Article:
Beuron Archabbey is a major house of the Benedictine Order. It was founded in 1863 by the brothers Maurus and Placidus Wolter, in buildings which until 1802 had housed an Augustinian monastery. Between 1875 and 1887 because of political conditions during the 'Kulturkampf' the monks had to leave the abbey, but used the opportunity to found new communities elsewhere, which afterwards joined together under the leadership of Beuron as the Beuronese Congregation within the Benedictine Confederation.
In the late 19th and early 20th centuries the Beuron Art School, with its emphasis on early Christian and Byzantine art, was influential on religious art of the period. One of the biggest exhibits of this type of art in the United States is at Conception Abbey in Missouri which was founded on principles established by Beuron.
The abbey continues to be a centre of study. The library is the largest monastic library in Germany, with over 400,000 books. Since 1884 the abbey has published the Missale Romanum, a lay missal originally produced by Father Anselm Schott of Beuron. The abbey also houses the Vetus-Latina-Institut (Ancient Latin Institute), which has for its purpose the collection and publication of all extant old Latin translations of the Bible.References:
Château de Falaise is best known as a castle, where William the Conqueror, the son of Duke Robert of Normandy, was born in about 1028. William went on to conquer England and become king and possession of the castle descended through his heirs until the 13th century when it was captured by King Philip II of France. Possession of the castle changed hands several times during the Hundred Years' War. The castle was deserted during the 17th century. Since 1840 it has been protected as a monument historique.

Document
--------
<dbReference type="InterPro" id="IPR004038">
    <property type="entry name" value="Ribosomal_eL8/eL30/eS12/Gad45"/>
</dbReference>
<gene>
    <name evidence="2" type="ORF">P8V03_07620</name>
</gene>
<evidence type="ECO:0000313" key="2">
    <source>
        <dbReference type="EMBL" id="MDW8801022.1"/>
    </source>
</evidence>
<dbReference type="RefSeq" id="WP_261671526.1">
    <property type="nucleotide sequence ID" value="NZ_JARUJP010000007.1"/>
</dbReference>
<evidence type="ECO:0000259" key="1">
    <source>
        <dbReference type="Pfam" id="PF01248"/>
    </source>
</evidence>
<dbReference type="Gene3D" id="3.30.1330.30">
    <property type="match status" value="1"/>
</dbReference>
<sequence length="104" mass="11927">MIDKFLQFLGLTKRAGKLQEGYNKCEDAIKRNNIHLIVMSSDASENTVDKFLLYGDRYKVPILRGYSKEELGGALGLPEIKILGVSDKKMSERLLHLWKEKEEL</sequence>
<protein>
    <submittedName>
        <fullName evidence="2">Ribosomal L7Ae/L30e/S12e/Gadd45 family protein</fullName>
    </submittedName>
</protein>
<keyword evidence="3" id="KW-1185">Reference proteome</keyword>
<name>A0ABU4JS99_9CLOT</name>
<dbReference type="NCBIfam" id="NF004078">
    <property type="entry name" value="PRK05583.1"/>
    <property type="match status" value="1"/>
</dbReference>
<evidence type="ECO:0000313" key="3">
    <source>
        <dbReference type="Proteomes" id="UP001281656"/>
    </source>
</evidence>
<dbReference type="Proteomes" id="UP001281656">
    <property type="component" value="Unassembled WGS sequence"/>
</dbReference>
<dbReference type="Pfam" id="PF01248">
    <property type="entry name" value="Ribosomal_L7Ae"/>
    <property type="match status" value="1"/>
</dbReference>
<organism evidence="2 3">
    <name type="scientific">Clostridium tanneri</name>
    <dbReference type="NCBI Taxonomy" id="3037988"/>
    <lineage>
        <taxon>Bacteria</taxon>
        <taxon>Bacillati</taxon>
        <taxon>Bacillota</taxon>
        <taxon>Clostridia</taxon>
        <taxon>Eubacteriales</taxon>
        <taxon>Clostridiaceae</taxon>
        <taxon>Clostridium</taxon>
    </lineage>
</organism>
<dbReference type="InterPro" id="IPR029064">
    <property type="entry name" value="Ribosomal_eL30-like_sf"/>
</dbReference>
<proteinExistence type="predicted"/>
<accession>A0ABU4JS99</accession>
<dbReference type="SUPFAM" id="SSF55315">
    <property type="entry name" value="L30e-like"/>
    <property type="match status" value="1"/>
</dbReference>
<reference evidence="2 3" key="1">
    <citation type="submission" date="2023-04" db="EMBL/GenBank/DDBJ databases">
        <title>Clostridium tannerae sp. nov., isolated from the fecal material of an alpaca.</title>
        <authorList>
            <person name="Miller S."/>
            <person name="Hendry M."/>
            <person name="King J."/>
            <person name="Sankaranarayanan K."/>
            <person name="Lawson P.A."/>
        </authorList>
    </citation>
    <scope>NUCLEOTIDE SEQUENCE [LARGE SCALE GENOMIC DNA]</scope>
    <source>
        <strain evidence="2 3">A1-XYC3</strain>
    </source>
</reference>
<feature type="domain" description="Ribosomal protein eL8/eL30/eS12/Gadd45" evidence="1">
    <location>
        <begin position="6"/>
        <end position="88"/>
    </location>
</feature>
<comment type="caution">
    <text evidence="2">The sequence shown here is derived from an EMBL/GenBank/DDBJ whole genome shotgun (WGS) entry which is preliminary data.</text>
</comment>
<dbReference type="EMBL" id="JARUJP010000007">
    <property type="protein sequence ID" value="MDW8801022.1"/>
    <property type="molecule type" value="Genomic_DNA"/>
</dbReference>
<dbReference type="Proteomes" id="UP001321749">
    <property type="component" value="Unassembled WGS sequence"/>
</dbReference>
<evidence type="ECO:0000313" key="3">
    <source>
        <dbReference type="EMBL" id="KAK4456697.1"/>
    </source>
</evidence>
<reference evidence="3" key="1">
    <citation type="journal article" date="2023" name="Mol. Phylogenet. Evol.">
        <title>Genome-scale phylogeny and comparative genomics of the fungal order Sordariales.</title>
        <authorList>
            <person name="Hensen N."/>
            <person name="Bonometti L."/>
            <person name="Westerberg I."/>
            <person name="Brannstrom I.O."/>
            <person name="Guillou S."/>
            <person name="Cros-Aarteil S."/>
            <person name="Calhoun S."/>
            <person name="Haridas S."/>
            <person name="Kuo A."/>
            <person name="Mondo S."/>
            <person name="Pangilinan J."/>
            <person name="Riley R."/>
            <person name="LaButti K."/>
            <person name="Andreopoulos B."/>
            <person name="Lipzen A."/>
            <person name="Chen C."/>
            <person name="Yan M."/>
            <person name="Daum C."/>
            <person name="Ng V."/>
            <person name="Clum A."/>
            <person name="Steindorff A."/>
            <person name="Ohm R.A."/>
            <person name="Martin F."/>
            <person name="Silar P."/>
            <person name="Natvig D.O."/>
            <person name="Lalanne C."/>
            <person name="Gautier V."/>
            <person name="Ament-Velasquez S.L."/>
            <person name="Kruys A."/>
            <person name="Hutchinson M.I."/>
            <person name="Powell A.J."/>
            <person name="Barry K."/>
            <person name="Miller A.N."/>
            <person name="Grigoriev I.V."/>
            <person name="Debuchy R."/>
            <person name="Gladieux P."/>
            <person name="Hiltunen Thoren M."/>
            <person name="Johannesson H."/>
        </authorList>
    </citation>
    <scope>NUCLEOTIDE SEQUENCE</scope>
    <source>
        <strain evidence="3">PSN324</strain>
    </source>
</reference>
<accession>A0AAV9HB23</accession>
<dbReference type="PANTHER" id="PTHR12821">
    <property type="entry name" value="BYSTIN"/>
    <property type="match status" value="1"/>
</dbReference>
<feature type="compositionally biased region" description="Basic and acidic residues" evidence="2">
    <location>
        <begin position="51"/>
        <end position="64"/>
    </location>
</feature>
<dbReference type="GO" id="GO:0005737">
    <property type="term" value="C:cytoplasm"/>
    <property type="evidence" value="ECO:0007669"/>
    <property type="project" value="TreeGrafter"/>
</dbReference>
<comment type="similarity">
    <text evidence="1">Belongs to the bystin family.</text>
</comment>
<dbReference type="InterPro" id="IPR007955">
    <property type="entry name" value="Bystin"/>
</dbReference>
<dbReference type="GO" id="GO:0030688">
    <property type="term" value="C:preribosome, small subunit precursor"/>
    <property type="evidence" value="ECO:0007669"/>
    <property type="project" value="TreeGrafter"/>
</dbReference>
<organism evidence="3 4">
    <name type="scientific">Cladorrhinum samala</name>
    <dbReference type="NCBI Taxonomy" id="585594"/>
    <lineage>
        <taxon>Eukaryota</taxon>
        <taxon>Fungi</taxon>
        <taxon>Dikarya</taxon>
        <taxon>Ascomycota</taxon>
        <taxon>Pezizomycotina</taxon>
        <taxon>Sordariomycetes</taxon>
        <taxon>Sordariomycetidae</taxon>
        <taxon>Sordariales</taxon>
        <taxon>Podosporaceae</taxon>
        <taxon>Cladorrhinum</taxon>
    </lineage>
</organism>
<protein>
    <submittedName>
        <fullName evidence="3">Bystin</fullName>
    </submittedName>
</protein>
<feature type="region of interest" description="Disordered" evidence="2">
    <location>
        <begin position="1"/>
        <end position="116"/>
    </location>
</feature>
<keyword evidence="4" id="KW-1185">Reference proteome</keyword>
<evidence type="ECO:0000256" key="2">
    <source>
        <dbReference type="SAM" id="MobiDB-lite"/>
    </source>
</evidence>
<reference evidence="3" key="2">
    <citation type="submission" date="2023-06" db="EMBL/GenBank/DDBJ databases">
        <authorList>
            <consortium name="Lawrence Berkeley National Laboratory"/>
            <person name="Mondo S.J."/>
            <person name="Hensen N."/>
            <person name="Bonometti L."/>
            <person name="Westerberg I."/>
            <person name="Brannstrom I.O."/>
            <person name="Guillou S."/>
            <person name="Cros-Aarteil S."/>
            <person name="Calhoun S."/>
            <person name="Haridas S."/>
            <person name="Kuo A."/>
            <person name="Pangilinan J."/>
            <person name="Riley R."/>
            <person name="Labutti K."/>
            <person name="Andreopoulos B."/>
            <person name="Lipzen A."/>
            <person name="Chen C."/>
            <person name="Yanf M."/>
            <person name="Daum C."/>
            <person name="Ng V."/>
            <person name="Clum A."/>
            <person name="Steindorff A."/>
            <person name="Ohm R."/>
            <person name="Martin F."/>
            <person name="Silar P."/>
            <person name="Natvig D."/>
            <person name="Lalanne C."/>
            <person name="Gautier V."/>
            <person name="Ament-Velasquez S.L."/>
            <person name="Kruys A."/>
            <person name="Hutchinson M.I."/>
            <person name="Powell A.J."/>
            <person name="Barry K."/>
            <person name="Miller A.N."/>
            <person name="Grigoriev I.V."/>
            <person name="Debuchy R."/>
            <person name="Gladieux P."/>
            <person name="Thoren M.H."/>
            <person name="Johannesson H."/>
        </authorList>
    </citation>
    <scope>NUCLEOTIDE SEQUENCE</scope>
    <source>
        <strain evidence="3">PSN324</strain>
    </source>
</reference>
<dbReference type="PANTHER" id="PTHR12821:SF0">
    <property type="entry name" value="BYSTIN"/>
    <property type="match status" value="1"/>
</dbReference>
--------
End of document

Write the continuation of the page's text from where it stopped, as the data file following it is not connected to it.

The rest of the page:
The castle (12th–13th century), which overlooks the town from a high crag, was formerly the seat of the Dukes of Normandy. The construction was started on the site of an earlier castle in 1123 by Henry I of England, with the 'large keep' (grand donjon). Later was added the 'small keep' (petit donjon). The tower built in the first quarter of the 12th century contained a hall, chapel, and a room for the lord, but no small rooms for a complicated household arrangement; in this way, it was similar to towers at Corfe, Norwich, and Portchester, all in England. In 1202 Arthur I, Duke of Brittany was King John of England's nephew, was imprisoned in Falaise castle's keep. According to contemporaneous chronicler Ralph of Coggeshall, John ordered two of his servants to mutilate the duke. Hugh de Burgh was in charge of guarding Arthur and refused to let him be mutilated, but to demoralise Arthur's supporters was to announce his death. The circumstances of Arthur's death are unclear, though he probably died in 1203.
In about 1207, after having conquered Normandy, Philip II Augustus ordered the building of a new cylindrical keep. It was later named the Talbot Tower (Tour Talbot) after the English commander responsible for its repair during the Hundred Years' War. It is a tall round tower, similar design to the towers built at Gisors and the medieval Louvre.Possession of the castle changed hands several times during the Hundred Years' War. The castle was deserted during the 17th century. Since 1840, Château de Falaise has been recognised as a monument historique by the French Ministry of Culture.
A programme of restoration was carried out between 1870 and 1874. The castle suffered due to bombardment during the Second World War in the battle for the Falaise pocket in 1944, but the three keeps were unscathed.